If you're planning to holiday in another EU country this summer, check out our take-away tips for a stress-free trip.
Travelling in Europe has never been so easy thanks to EU agreements covering borders, pets, medical treatment, roaming charges and passenger rights.
Before you go:
Always carry your ID or passport – in case you need to prove your ID (e.g. at flight check-in). And you'll need to show it at the border if you're travelling to or from Ireland, the UK, Bulgaria, Cyprus or Romania, which are outside the EU's border-free area.
Cats, dogs and ferrets need a pet passport to travel with you. This proves your animal has had its rabies vaccination. Ireland, the UK, Finland, Malta and Sweden have additional requirements so check the national rules before you travel. National rules also currently apply for other animals.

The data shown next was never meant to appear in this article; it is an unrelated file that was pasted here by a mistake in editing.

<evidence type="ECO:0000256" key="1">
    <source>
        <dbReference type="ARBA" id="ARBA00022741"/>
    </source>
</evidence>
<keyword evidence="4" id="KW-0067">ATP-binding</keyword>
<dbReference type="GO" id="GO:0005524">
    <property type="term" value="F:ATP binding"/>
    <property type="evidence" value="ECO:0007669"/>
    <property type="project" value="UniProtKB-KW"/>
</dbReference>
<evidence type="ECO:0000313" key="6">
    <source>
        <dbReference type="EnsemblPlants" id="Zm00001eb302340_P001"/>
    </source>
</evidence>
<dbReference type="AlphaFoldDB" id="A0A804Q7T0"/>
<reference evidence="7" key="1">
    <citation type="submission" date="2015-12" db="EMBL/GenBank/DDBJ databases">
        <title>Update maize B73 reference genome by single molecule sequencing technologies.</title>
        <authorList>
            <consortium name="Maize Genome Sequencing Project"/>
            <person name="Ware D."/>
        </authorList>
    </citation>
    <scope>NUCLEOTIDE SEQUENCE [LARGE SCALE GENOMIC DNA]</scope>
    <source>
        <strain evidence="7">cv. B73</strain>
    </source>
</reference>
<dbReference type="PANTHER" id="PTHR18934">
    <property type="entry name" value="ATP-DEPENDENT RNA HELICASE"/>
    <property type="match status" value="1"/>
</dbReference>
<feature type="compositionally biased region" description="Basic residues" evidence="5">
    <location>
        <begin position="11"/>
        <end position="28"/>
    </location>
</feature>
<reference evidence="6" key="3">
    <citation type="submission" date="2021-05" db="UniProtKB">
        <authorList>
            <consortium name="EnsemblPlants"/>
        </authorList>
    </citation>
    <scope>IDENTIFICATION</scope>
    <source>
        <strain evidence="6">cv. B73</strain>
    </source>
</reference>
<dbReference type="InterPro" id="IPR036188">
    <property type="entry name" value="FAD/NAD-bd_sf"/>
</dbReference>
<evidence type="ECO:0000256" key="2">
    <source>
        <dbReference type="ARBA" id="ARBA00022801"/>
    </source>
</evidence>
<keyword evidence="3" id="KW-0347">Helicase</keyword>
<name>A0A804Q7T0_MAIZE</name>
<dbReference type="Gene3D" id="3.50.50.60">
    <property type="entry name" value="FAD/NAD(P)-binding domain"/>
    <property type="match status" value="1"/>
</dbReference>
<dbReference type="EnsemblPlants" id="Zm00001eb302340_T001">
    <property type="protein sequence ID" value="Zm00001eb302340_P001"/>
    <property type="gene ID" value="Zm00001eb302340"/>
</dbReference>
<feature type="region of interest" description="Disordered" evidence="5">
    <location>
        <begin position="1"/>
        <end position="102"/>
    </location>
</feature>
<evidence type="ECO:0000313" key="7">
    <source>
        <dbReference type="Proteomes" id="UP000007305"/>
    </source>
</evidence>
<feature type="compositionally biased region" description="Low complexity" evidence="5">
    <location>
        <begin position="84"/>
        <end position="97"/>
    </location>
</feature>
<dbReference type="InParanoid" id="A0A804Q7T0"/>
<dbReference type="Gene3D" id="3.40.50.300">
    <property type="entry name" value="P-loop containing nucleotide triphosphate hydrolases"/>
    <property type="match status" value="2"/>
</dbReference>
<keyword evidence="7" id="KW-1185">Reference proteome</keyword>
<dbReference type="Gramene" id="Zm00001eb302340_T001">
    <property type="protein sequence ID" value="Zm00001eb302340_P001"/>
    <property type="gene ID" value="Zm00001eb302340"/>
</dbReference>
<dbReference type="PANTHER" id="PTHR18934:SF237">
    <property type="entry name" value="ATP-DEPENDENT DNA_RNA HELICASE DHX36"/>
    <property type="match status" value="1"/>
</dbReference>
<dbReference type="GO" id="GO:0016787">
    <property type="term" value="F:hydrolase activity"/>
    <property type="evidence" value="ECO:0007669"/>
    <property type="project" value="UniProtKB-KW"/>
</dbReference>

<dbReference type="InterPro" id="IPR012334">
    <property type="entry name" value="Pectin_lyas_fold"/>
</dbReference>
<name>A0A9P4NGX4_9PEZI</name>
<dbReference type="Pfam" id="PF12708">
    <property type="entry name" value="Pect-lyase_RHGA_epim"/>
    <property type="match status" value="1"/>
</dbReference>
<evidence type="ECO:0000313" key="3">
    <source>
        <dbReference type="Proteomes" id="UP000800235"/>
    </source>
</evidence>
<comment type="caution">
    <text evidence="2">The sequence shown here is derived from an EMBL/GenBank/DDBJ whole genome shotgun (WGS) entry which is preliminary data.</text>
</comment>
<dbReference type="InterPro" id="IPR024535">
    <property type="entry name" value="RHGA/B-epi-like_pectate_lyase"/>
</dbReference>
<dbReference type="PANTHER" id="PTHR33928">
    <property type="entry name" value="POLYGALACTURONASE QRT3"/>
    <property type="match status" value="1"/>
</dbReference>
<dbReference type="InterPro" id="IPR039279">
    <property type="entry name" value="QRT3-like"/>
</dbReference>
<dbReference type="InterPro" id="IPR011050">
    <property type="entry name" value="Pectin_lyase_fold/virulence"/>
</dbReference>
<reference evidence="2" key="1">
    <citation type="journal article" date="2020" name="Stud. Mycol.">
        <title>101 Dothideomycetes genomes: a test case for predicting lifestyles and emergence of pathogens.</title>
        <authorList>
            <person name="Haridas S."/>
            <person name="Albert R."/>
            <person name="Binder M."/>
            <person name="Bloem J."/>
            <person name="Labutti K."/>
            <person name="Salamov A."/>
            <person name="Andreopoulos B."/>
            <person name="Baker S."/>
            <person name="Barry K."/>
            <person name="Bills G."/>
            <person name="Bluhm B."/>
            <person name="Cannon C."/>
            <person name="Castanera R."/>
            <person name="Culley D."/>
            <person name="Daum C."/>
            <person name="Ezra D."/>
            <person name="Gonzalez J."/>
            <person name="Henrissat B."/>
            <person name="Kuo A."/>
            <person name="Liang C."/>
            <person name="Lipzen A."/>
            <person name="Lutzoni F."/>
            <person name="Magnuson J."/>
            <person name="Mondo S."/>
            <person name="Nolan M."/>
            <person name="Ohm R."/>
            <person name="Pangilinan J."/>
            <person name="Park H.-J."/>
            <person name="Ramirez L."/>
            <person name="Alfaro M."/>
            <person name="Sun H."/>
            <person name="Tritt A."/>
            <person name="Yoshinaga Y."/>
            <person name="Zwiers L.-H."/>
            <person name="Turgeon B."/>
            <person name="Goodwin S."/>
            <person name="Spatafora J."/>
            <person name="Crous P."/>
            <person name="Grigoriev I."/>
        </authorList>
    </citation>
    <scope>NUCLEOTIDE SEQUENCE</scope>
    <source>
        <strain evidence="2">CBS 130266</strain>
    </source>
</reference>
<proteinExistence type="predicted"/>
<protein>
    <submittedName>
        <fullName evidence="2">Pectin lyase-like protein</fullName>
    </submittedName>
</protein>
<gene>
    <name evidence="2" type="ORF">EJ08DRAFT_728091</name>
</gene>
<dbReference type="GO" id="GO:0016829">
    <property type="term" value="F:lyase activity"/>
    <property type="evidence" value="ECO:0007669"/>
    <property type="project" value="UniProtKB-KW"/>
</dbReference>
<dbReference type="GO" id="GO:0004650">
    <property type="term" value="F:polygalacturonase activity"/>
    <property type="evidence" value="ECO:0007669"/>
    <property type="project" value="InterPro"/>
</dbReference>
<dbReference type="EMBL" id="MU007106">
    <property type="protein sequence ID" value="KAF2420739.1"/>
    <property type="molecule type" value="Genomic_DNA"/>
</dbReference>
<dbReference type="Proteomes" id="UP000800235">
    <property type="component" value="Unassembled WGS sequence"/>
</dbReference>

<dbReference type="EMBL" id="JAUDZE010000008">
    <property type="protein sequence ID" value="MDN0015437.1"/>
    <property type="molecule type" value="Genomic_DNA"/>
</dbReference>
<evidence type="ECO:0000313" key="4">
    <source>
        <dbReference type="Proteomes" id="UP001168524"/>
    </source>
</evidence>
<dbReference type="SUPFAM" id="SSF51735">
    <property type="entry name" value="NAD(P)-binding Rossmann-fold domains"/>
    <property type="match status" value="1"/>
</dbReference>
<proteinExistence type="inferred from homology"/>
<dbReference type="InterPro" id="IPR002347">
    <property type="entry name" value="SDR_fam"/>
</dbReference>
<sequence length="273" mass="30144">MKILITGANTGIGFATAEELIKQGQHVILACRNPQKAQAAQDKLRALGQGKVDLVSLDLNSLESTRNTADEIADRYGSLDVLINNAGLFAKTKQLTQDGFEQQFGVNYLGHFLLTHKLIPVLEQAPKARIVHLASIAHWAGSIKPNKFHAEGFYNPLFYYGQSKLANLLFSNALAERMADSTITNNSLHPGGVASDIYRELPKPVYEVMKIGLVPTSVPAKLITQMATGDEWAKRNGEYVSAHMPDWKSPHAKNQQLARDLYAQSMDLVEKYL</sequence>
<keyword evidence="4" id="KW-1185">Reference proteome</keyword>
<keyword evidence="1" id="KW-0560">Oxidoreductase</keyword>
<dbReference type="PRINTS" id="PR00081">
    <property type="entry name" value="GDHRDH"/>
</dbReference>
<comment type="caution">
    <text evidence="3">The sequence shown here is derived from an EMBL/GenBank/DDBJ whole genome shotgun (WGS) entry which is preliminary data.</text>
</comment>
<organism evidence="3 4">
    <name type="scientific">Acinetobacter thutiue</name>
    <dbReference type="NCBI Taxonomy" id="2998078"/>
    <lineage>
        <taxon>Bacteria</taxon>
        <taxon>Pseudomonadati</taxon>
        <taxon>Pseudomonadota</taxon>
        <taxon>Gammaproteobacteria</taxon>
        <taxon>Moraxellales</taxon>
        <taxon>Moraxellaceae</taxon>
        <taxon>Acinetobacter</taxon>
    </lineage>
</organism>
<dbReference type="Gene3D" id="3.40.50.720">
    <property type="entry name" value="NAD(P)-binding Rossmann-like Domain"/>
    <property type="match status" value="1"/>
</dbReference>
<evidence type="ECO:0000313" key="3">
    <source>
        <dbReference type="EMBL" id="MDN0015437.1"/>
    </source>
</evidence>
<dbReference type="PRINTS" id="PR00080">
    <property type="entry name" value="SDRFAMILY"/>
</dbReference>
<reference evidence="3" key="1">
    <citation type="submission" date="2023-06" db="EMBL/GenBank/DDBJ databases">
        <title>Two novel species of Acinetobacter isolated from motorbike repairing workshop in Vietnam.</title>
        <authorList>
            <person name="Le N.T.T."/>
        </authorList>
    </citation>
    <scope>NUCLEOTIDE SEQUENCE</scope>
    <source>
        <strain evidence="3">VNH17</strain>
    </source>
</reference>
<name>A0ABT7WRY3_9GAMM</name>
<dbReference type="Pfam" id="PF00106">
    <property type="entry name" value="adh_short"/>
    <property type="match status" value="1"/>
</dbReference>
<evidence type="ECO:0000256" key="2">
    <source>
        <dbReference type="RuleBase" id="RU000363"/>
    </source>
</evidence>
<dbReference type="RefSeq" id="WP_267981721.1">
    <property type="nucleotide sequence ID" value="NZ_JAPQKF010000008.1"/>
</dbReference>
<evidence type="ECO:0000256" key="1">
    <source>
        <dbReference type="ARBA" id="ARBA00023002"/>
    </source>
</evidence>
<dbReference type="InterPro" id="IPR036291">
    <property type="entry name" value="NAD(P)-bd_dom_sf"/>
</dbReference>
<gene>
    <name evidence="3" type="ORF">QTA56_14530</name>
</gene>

Contact your mobile phone operator if you plan to use your phone a lot, especially for web and e-mail. Once your data-roaming charges reach €50, your provider has to discontinue the service – to protect you from "bill shock". But you can you set a lower or higher level before you leave. The EU has also placed a cap on roaming charges for calls and texting.
Make a note of the EU emergency number: 112. This number works in any EU country and operators speak a variety of languages, depending on the country.
Know your basic rights as an air or rail passenger in the EU. The disabled and those with reduced mobility have additional rights on these modes of transport.
To find out more about what the EU can do for you, use the Commission’s information service, Europe Direct. Queries are handled in all official EU languages.
More about travelling in Europe